Always under the spell of its new digital equipments Tangerine Dream chews its reflections, investigates its sound quests with samplings and innovates at the levels of percussions/sequencing to forge rhythms of metal in fusion. But through these equipments with a high content of musical coolness, Tangerine Dream measures out its music with the heat of its feelings and its enthusiasms. "Hyperborea", the title-track is the perfect example. It's a soft and intense e-ballad at both nostalgic and uncanny with its layers of mist floating above a slow, tortuous and floating rhythm decorated by twinkling and melodious arpeggios. It's a rhythm which is danceable like two bodies lost in pain with its two measures which progress among pads of mists and superb solos imprinted of a sensual melancholy. It’s a pure jewel! There is nothing else to add. If we are looking for a track which could describe what is really electronic rock then "Cinnamon Road" is the one. Lively the rhythm is constant and harmonious. It’s purely a melodious e-rock with its huge guitar/synth riffs and banging percussions which will trace the big rhythmic lines of Le Parc and which suited very well with the New Berlin School melodic beat.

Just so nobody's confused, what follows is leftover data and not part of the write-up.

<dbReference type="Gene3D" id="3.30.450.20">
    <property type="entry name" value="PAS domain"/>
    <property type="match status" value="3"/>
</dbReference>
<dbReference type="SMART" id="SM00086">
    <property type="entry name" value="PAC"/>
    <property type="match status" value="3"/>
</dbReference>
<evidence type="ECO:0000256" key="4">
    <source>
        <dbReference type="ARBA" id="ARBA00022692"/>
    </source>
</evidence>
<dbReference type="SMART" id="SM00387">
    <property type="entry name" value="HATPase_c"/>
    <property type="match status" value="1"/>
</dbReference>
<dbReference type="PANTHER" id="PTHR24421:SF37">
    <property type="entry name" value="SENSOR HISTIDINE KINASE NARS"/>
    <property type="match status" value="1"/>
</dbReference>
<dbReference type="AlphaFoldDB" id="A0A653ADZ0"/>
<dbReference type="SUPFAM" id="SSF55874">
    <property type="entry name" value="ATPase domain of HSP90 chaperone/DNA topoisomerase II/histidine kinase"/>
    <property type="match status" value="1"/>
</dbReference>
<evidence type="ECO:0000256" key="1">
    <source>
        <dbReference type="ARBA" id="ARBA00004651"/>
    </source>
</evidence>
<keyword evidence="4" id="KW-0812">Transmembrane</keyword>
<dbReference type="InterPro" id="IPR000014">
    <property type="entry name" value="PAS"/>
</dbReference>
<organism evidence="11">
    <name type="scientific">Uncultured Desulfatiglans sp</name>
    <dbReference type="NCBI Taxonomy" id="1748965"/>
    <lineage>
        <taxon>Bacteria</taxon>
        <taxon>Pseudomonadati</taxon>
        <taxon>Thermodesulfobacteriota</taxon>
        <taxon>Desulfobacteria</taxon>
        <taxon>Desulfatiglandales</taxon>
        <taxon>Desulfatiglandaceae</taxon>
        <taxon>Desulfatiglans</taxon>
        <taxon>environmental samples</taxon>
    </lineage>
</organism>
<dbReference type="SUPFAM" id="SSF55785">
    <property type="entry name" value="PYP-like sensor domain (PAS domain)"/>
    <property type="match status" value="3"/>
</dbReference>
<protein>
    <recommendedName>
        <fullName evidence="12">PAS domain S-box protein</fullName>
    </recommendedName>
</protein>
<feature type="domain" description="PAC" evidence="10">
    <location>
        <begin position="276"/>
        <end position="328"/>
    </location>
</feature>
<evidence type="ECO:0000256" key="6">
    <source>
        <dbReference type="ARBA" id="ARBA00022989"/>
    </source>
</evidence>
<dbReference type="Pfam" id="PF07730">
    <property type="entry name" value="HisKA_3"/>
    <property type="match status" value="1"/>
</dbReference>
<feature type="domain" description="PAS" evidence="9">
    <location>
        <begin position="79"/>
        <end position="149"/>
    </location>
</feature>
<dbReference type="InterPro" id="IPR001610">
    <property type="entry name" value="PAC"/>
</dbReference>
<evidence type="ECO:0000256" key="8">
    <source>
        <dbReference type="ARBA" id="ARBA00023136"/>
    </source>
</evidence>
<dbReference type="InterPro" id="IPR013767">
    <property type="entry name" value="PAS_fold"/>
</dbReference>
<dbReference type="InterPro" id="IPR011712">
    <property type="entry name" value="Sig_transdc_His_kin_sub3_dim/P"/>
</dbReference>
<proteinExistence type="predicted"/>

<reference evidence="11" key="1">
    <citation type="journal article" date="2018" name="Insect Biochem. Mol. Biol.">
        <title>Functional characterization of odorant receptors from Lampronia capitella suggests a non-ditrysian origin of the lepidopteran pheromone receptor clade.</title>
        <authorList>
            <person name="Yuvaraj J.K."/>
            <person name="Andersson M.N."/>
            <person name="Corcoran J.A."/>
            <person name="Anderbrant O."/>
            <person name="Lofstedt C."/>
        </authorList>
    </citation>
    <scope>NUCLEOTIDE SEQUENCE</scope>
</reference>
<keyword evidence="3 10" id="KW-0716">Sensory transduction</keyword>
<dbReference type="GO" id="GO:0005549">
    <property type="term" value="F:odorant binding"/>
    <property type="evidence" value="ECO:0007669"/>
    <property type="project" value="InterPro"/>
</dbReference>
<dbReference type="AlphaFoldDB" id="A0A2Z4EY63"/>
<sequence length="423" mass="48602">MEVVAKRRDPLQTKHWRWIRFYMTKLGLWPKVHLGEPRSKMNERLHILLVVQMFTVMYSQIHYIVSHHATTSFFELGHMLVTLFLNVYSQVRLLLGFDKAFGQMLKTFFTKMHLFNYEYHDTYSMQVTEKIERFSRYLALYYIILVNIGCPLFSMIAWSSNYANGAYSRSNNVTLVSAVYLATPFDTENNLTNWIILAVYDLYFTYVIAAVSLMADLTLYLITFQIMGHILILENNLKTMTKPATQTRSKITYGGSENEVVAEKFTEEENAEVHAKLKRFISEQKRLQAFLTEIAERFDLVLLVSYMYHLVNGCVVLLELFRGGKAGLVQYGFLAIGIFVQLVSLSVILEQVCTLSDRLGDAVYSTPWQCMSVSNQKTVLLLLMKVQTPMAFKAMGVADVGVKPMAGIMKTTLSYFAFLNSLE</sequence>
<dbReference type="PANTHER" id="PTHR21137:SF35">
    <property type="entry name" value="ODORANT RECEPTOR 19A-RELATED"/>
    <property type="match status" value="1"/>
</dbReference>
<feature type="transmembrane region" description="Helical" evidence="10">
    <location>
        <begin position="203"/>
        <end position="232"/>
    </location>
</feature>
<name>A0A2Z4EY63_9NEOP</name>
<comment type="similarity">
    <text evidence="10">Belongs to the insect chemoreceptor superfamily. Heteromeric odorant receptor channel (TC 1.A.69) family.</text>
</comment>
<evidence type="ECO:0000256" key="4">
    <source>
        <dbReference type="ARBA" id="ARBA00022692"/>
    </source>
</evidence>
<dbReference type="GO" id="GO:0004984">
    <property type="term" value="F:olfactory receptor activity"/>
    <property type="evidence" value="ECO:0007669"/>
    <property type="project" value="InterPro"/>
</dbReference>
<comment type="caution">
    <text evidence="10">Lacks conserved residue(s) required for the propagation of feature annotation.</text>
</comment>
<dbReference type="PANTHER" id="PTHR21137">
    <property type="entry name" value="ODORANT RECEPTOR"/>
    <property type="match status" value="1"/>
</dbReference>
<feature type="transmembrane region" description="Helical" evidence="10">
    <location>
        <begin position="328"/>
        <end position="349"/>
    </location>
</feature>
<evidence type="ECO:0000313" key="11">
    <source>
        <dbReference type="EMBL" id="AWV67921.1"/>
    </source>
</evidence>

Fleeing the escapades of a celestial anvil, "Sphinx Lightning" starts with metallic resonances which resound in an acoustic oblivion. A slow tempo settles down on this last long track that Tangerine Dream will offer on a studio album for years with fine percussions which fall and drum in a strange icy universe where synths forge laments as much spectral as iridescent. Dissonant the intro remains all the same rather fascinating with its metallic brightness which rub themselves into cosmic gongs and synth breaths which fly over an arid earth, like vultures looking for an exit to a dead world. But little by little, tempo and melody emerge to team up with these opaline spectres which coo on movements of percussions, guttural lines of bass and good hopping sequences. The universe of the Dream is deploying with this rhythm with a slow elaboration which is hiding in a splendid ambient passage stuffed by fluty breaths and notes of a solitary guitar. It’s a short wandering passage which quietly goes out of its reveries with a strange synth dialect, while tom-toms take back the road and are thundering with more power, the synth lines are swelling in symbiosis and, such as guitar riffs, the chords fall with power and din, ending “Hyperborea” with strength and fury.